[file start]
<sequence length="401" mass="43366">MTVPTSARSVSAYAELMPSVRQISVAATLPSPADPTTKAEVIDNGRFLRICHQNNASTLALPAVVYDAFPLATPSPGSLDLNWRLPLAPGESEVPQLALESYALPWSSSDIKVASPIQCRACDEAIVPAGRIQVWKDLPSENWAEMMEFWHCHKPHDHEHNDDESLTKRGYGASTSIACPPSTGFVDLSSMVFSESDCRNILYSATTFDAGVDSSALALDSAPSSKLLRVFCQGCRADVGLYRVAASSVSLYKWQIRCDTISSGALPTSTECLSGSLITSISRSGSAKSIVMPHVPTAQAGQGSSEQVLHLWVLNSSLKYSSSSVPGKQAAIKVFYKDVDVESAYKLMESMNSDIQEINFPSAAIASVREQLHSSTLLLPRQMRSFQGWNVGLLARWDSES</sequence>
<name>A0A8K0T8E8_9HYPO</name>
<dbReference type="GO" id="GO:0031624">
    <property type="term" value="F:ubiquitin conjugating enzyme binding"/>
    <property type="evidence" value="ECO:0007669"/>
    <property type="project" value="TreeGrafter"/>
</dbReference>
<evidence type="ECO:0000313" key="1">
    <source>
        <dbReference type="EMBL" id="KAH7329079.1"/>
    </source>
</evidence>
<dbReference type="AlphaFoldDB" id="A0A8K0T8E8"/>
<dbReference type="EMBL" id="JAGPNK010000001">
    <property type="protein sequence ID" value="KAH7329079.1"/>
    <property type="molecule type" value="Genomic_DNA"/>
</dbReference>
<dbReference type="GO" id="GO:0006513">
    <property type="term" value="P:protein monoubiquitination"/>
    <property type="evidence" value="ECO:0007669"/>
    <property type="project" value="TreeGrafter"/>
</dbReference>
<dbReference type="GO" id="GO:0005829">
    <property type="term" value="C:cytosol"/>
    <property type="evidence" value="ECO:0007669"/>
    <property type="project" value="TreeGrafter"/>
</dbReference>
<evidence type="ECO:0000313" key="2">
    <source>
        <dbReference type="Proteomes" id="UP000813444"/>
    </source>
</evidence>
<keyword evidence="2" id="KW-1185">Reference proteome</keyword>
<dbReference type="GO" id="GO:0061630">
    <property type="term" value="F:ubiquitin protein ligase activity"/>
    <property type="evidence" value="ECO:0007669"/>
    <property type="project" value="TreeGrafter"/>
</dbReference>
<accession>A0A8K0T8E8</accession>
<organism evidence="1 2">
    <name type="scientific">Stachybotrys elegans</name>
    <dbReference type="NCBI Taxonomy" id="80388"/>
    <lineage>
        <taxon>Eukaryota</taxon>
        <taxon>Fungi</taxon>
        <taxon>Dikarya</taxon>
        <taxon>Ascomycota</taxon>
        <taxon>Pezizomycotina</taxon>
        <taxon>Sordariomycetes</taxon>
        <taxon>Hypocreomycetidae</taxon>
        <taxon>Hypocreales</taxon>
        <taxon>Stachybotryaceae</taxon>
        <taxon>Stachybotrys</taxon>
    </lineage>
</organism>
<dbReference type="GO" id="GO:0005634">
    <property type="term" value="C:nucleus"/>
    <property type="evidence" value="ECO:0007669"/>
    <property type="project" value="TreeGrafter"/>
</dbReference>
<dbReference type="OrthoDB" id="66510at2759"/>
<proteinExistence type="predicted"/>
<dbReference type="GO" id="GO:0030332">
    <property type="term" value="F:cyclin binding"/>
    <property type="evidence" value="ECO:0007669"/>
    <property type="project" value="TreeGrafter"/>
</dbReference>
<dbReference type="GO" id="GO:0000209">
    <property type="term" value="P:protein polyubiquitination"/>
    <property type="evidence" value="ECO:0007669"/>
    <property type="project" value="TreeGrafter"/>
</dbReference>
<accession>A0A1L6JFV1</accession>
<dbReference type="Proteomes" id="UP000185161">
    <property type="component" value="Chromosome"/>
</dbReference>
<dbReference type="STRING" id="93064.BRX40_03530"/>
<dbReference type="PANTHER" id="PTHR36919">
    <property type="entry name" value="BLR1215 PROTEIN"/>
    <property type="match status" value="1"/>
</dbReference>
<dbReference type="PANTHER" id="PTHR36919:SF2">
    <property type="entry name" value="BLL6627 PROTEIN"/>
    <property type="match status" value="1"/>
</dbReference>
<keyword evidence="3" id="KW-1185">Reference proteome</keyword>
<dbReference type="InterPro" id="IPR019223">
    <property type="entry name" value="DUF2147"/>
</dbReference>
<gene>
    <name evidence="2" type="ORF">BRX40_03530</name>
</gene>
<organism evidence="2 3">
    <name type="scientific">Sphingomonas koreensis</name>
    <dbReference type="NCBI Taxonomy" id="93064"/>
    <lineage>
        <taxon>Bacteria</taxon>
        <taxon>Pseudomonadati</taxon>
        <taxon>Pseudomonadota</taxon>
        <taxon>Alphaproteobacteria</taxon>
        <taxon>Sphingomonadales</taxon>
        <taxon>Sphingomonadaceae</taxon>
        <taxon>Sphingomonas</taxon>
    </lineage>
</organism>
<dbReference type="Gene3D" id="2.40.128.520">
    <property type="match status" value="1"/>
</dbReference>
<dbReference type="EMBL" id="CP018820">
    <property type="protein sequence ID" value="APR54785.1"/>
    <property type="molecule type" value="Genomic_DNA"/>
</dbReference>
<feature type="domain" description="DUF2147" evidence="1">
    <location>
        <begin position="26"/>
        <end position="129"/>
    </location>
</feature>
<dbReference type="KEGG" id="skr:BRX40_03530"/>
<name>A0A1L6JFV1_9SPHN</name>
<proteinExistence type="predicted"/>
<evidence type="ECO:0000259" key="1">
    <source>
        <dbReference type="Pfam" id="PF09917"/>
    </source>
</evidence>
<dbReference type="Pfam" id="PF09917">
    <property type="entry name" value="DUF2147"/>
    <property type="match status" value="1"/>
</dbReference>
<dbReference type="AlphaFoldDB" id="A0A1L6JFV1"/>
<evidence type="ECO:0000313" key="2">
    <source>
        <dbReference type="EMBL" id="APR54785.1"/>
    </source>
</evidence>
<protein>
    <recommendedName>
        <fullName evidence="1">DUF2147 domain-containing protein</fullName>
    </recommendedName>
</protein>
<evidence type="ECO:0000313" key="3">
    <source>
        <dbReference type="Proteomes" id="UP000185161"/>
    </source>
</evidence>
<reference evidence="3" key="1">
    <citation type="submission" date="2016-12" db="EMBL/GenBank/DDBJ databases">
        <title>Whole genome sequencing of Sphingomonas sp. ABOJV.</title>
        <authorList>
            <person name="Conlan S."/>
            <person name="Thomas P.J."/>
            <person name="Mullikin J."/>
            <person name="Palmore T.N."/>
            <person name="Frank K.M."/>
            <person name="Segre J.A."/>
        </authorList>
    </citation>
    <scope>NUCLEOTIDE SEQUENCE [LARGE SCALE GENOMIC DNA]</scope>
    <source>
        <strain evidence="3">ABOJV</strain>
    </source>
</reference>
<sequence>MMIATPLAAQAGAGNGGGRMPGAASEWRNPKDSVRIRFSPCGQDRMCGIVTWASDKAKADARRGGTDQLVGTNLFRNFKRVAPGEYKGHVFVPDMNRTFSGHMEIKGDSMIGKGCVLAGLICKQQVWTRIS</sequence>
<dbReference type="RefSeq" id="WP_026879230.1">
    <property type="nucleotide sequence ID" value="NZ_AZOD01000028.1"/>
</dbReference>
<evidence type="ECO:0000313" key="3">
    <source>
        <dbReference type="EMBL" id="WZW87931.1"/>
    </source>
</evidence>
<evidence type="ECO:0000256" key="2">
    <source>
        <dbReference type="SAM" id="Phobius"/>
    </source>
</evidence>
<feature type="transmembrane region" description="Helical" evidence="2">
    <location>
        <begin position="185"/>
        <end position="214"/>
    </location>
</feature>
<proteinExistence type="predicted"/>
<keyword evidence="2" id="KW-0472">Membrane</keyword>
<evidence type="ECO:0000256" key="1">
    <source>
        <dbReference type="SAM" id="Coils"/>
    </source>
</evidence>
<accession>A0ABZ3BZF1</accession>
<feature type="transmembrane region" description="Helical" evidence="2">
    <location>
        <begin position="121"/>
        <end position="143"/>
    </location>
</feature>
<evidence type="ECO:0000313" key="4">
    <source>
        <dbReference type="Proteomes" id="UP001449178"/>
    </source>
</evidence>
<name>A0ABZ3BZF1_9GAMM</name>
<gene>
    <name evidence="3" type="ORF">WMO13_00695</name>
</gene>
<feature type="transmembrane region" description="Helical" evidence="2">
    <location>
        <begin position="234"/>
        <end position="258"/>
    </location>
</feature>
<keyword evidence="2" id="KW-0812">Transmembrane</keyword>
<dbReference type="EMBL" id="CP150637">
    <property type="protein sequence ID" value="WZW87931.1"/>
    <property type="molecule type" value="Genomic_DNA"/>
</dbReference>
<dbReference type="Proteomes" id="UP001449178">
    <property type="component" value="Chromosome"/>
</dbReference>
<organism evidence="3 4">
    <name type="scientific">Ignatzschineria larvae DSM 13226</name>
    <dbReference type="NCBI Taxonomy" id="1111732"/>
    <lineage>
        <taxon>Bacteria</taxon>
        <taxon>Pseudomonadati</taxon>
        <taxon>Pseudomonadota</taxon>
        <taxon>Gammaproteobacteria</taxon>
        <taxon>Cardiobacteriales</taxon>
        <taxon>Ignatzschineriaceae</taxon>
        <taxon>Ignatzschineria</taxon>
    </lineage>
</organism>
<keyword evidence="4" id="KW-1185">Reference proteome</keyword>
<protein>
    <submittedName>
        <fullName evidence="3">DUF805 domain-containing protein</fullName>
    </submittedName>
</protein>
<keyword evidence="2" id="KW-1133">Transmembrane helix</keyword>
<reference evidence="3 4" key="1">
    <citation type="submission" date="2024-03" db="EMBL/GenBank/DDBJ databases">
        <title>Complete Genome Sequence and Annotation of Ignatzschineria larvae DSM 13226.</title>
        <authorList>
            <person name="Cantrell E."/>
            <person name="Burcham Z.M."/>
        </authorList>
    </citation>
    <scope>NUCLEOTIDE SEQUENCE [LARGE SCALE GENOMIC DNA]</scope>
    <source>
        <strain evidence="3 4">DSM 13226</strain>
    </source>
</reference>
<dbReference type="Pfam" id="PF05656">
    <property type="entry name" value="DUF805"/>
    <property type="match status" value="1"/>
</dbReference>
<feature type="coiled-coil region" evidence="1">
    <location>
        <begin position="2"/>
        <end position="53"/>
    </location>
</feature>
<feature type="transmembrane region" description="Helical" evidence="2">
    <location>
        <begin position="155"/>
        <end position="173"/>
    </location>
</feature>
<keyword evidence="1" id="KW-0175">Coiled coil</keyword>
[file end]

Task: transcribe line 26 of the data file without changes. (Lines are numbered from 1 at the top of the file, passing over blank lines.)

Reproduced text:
    <property type="project" value="TreeGrafter"/>